When thinking about contact lenses, our Dorchester optometrist, James Deavers, OD, PA, will perform the standard eye exam that will test your visual clarity using an eye chart. Once the doctor has finished the standard exam, he measures your eyes to make sure that lenses sit properly over your corneas. You may also be asked to wear trial lenses during the visit to see how your eyes handle them. Our eye doctors are able to provide you with various contact lens options, choosing between multifocal, bifocal, rigid or soft lenses. You also have the option to change the color of your eyes with colored lenses. Because there are so many lens choices, our educated doctors will listen closely to your goals and choose the lens that best suits your needs and lifestyle
Soft contact lenses are made of soft, flexible plastics that allow oxygen to pass through to the cornea. They may be easier to adjust to and are more comfortable than rigid gas permeable contact lenses (RGPs). The newer soft lens materials include silicone-hydrogels to provide more oxygen to your eye while you wear your lenses. RGPs are more durable and resistant to deposit buildup, and usually give a crisper, clearer vision. RGP’s also tend to be less expensive over the life of the lens since they last longer than soft contact lenses. Although they are easier to handle and less likely to tear, our Dorchester optometrist will explain that RGP’s are not as comfortable, initially, as soft contacts and it may take a few weeks to get used to wearing them.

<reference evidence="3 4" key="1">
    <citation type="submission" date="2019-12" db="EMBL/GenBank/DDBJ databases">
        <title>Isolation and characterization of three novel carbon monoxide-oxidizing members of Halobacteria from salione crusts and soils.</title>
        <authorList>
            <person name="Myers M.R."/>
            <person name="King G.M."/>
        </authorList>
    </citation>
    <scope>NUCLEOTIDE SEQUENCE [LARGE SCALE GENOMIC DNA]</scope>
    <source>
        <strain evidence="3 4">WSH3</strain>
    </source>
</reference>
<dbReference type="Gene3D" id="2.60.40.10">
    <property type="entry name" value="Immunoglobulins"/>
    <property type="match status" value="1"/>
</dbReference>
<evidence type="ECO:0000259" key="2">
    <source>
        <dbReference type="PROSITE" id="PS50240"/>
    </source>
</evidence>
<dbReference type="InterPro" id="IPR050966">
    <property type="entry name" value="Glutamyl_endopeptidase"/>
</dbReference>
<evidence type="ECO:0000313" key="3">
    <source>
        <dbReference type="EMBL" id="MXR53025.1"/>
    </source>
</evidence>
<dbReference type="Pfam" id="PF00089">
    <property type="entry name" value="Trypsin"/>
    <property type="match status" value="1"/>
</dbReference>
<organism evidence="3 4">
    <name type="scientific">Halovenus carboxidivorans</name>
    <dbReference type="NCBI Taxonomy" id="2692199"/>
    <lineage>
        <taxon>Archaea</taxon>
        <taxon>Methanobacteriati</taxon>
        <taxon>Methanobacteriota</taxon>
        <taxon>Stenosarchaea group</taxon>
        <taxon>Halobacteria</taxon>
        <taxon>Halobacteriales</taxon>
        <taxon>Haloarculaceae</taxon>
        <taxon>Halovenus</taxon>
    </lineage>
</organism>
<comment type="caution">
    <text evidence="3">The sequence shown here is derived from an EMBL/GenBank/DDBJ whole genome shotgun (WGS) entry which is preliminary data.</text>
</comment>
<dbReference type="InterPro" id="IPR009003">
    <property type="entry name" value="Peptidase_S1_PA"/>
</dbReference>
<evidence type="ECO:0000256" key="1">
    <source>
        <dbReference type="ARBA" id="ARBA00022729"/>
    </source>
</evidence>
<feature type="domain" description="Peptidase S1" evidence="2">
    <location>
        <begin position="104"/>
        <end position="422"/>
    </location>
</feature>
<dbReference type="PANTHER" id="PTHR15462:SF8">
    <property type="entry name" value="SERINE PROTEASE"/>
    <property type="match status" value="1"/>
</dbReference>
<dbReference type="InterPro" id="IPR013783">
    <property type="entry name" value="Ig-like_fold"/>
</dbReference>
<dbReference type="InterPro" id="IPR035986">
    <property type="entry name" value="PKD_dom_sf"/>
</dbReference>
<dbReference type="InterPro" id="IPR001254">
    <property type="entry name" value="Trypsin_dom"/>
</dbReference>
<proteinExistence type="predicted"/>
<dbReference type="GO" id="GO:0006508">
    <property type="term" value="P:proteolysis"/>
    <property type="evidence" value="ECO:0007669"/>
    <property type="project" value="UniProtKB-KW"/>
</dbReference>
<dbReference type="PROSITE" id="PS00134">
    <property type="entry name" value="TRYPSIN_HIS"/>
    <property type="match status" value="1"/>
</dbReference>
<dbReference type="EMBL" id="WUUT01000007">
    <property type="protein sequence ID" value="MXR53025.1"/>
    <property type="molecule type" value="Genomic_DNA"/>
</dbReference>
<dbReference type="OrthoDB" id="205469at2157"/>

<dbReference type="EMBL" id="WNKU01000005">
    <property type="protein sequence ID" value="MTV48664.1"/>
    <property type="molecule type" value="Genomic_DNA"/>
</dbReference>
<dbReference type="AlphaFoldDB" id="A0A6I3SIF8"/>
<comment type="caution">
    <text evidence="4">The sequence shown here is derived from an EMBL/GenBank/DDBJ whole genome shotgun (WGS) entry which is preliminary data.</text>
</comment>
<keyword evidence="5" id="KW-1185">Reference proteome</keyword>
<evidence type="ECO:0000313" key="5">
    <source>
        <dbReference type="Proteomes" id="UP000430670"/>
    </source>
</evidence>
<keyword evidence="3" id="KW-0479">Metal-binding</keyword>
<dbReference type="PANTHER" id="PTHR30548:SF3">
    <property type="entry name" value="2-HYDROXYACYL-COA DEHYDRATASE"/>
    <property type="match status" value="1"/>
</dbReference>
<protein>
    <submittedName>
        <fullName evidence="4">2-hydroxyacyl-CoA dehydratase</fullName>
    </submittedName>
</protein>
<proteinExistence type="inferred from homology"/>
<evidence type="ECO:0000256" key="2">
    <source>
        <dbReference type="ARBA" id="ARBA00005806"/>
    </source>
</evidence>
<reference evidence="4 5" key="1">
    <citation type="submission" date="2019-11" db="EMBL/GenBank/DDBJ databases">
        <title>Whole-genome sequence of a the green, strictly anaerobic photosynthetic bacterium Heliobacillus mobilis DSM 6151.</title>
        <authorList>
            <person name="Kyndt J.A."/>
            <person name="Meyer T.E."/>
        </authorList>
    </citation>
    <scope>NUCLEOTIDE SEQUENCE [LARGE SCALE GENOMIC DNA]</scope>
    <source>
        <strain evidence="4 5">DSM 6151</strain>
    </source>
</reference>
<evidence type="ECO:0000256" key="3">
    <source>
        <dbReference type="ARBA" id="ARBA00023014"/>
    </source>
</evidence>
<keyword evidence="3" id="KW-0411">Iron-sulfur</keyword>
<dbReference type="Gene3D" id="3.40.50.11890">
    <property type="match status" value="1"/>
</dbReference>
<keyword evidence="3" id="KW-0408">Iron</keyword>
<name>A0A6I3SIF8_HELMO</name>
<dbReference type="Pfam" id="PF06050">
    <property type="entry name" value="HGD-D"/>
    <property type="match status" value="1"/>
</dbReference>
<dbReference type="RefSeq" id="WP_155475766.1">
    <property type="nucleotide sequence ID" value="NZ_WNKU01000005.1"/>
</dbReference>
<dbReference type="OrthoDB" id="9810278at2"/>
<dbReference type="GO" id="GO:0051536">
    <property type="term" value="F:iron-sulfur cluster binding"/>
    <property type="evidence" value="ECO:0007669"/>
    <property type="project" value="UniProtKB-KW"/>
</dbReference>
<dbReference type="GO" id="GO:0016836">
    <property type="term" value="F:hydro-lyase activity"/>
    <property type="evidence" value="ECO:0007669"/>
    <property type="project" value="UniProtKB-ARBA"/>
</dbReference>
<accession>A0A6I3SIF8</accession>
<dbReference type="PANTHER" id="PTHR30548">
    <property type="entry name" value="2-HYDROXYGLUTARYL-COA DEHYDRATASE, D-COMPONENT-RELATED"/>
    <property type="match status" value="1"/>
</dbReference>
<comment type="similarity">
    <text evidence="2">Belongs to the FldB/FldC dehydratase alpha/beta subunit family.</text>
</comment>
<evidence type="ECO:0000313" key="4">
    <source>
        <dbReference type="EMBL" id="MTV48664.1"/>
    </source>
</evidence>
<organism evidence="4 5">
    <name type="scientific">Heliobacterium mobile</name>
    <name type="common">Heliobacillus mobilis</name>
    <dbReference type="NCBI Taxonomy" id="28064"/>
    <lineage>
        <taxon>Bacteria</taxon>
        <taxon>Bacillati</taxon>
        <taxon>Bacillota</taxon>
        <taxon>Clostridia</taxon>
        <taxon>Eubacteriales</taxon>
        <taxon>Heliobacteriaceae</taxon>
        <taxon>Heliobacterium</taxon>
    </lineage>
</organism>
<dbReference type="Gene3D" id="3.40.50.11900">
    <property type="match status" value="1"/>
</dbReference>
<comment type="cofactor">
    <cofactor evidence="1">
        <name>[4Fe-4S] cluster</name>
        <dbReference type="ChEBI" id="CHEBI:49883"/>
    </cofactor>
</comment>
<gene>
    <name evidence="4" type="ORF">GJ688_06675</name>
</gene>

Another breakthrough in contact lens technology is the toric lens. Our Dorchester optometrist, Dr. Deavers, is very happy to be able to offer our patients with astigmatism, the freedom of contact lenses. These amazing toric lenses are specifically designed in a way that balances the irregular shape of the cornea. Made from the same materials as regular contact lenses, they can be either soft or rigid gas permeable (hard) and provide the crispest vision. Conventional contact lenses correct vision in the same way that glasses do, only they are in contact with your eye.